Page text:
Roller shutters are made to protect your property. They add an extra layer of protection to entry points such as windows and floor doors, making sure that the vulnerable parts are safe. They come in different designs, but you can also customise them to look and fit the style you are going for. You can also have them fitted with a pelmet, for example, to hide the mechanisms that may not be pleasing to the eye.
Most industrial roller shutters run on tubular motors. They do not always look the same, but there are components that cut across the board. They include the following parts:
Flag post and check plate
Also called end plates, check plates support the roller. They are typically secured to the structure of the building using fixings. The design of the check plates is such that they can bear the weight of the curtain without giving in. Where the end plates join the structure of the building, they look like a flag post. It is usually welded either directly or at an angle to give extra support to the shutter.
Tubular motor and rollers
The cheek plates often support a shutter curtain with a roller stretching along the full width. These rollers contain a motor on one side of a tube made of steel and a shank on the other. The tubular motor protrudes from the barrel and works as an analogue override for the shutters that need this feature. Inside the motor is a wire feed and switches that control the distance the curtain travels. The motor also has brakes that keep it still in upper position.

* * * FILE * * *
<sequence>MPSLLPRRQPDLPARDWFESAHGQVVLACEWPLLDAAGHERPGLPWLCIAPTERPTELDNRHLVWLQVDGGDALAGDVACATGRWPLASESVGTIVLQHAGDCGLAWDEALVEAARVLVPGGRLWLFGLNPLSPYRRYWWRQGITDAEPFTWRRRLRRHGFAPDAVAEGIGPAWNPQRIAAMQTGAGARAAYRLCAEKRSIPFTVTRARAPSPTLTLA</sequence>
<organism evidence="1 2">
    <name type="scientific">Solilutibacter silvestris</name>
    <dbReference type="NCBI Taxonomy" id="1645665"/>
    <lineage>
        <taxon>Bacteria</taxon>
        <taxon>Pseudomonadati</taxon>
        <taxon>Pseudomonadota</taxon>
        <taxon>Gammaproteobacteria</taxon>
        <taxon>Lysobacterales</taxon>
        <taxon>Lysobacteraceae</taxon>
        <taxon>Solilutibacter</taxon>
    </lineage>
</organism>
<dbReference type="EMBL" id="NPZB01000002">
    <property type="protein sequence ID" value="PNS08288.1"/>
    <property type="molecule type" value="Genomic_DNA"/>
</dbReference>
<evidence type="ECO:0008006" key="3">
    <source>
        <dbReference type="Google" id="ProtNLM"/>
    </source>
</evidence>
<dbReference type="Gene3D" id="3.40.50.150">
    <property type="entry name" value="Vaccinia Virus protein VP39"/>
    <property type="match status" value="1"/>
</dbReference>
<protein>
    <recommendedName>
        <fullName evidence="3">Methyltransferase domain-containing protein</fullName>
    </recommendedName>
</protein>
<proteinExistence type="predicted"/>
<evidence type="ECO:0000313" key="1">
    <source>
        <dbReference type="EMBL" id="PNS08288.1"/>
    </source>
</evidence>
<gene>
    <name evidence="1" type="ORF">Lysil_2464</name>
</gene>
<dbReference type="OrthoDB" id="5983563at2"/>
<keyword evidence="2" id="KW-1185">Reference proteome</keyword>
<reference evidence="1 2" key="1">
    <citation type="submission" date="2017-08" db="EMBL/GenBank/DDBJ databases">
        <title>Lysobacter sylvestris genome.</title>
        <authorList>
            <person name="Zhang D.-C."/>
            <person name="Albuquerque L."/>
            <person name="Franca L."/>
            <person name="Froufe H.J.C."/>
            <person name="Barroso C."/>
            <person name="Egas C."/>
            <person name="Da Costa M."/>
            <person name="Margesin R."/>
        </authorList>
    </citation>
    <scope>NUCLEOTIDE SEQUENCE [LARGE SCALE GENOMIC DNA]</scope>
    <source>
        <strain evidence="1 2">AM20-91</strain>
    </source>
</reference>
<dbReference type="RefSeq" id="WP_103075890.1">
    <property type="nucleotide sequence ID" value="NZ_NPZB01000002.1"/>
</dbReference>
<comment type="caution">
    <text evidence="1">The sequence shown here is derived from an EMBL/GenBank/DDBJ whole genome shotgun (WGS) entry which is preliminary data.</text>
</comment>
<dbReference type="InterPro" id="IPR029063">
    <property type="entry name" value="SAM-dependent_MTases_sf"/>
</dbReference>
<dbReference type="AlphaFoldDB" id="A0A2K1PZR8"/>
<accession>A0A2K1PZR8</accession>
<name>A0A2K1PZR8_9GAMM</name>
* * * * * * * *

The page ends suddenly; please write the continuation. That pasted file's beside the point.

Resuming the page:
Safety brake and bearing
The brake uses centrifugal force to do its work. It sets in motion to stop the shutter from closing in the event that the motor fails. It may also set to work if the motor brake works but the shutter lowers at an uncontrollable speed. The brake stops the shutters completely. There are units that have a switch that separates the motor and the power supply. Once this brake activates, most units will need for it to be replaced or reset. Units without this safety brake will have a bearing attached at the end plates that supports the barrel.
Guides, curtain, and bottom rail
Most roller shutters have the curtains along U-shaped guides. In this case, curtain refers to that material that covers the windows. In some cases, it is made of aluminium lath and steel in others. When there are grilles, they are secured by horizontal rods. The final part gives rigidity. This bottom rail is either L- or T-shaped.
Sometimes called the hood, this fitting is often added upon request. It is usually supplied for covering the end plates. It serves to protect the barrel and curtains from dust and rainfall.
When getting roller shutters, work with a company that recognises and adheres to industry standards. For example, the barrels will need finishing for the sake of longevity. Each material, whether it is steel or aluminium, will need different finishes. Different from the choice of finish is also the expertise. A proper coat may be applied badly beating its function altogether.